Take Yellow Zebra Safaris for example who organise safaris in Kenya and give back a percentage of their profits to conservation and the community through donations to a range of charities including one which rescues orphaned baby elephants and another which helps fund a dog detection team in Africa.

Pic from Yellow Zebra Safaris


The dogs trained for use by this team can sniff out ivory, drugs, firearms and the world's most trafficked animal, the pangolin being smuggled out of airports and ports.

Yellow Zebra Safaris even has eco-lodges and eco-camps and offers visitors the opportunity to contribute directly to the native communities with some camp charges going directly to local people.

You can even book specific conservation and sustainable holidays through them. From solar powered generators to swapping plastic bottles for glass Yellow Zebra Safari's suppliers and partners are doing their best to give you an unforgettable experience with as little cost to the planet as possible.

It's an exciting and memorable way to live your best life while helping to give back to Earth and its people. Doesn't that sound better than frazzling by a pool on an anonymous resort?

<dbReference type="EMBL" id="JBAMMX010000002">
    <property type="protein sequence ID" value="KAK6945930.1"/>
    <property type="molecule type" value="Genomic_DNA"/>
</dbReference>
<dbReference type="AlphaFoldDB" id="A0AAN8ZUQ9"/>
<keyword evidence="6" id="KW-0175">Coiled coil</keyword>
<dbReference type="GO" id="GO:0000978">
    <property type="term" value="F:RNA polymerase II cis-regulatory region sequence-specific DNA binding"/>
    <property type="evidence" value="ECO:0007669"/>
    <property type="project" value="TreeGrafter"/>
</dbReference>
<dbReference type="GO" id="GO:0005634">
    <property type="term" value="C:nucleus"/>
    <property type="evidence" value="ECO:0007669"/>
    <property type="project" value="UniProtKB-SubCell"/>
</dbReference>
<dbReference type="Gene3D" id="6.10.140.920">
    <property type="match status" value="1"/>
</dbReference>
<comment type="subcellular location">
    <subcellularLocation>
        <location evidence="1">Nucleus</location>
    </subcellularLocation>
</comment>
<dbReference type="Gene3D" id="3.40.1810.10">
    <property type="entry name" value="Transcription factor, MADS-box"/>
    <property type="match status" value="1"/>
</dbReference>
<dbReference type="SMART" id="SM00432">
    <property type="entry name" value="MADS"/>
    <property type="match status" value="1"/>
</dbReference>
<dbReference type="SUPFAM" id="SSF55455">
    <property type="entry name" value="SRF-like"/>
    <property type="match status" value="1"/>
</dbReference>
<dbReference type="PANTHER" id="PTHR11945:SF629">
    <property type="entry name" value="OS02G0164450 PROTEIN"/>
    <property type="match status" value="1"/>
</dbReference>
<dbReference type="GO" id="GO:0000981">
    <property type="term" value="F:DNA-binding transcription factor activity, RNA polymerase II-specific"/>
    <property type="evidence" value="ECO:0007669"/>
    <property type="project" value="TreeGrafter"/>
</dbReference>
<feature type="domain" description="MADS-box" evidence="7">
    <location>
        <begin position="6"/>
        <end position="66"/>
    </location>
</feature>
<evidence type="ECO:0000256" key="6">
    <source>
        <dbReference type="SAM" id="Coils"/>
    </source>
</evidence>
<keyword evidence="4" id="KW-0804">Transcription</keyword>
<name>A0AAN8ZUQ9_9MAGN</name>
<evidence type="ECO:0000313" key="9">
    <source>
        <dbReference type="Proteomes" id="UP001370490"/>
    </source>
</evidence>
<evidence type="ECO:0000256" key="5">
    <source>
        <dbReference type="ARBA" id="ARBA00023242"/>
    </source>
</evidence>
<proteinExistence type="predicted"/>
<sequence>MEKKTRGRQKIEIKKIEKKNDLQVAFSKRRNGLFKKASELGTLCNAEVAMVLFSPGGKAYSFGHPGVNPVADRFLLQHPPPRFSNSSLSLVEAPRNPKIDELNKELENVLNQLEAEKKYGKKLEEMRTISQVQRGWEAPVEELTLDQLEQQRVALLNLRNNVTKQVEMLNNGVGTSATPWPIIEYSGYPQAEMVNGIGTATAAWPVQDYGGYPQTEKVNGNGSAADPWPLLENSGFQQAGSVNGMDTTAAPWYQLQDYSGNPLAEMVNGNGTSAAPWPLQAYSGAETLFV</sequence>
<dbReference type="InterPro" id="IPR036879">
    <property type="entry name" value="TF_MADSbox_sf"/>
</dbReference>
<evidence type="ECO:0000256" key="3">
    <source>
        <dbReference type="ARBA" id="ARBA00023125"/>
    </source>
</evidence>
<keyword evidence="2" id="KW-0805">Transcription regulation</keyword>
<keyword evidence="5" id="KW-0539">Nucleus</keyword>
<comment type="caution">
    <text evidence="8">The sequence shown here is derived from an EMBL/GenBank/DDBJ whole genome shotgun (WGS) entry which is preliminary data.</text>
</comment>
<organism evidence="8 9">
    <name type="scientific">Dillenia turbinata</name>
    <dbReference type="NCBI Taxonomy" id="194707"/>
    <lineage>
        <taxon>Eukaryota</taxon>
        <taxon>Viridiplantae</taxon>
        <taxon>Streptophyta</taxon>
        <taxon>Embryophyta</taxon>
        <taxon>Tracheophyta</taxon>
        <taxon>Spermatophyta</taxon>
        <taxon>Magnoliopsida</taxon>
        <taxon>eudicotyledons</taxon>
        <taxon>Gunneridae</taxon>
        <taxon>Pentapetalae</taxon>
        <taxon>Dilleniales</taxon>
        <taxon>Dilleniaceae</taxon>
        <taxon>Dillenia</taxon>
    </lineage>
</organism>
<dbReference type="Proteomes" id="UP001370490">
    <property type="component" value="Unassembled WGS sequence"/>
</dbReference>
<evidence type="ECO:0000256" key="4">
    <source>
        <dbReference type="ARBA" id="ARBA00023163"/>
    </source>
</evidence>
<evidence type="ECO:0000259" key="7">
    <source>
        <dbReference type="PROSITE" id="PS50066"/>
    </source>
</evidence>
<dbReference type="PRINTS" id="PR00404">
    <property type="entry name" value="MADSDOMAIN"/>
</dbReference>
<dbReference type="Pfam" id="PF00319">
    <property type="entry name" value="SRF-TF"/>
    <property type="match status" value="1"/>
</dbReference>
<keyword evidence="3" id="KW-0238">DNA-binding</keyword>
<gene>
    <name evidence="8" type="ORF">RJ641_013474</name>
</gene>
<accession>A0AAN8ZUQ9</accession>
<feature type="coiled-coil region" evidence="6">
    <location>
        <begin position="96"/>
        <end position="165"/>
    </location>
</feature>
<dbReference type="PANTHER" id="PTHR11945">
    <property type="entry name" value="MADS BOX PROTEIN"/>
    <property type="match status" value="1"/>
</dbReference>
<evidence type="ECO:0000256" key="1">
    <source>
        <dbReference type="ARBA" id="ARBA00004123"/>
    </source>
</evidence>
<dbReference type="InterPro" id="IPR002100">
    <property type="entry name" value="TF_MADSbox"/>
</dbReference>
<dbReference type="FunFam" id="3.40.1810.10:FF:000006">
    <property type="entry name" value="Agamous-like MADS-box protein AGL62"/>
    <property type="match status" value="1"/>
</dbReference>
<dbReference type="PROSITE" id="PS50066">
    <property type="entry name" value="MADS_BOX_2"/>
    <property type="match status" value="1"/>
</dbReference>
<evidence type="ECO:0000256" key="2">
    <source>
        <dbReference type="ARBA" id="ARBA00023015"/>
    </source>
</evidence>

Meanwhile while you plan your holiday, it's worthwhile changing even just a few things to help do your bit for future generations.

It's an inescapable fact that living a more eco-conscious world is going to take effort and involve sacrifice, financial and personal, and we might not see the results in our lifetime but the doomsday clock is ticking louder and louder and it's our duty to at least try and do our part.

Earth from space. Photo by The New York Public Library on Unsplash

Disclaimer: This post forms part of my entry into a competition organised by Yellow Zebra Safaris. Views and Opinions remain honest and my own.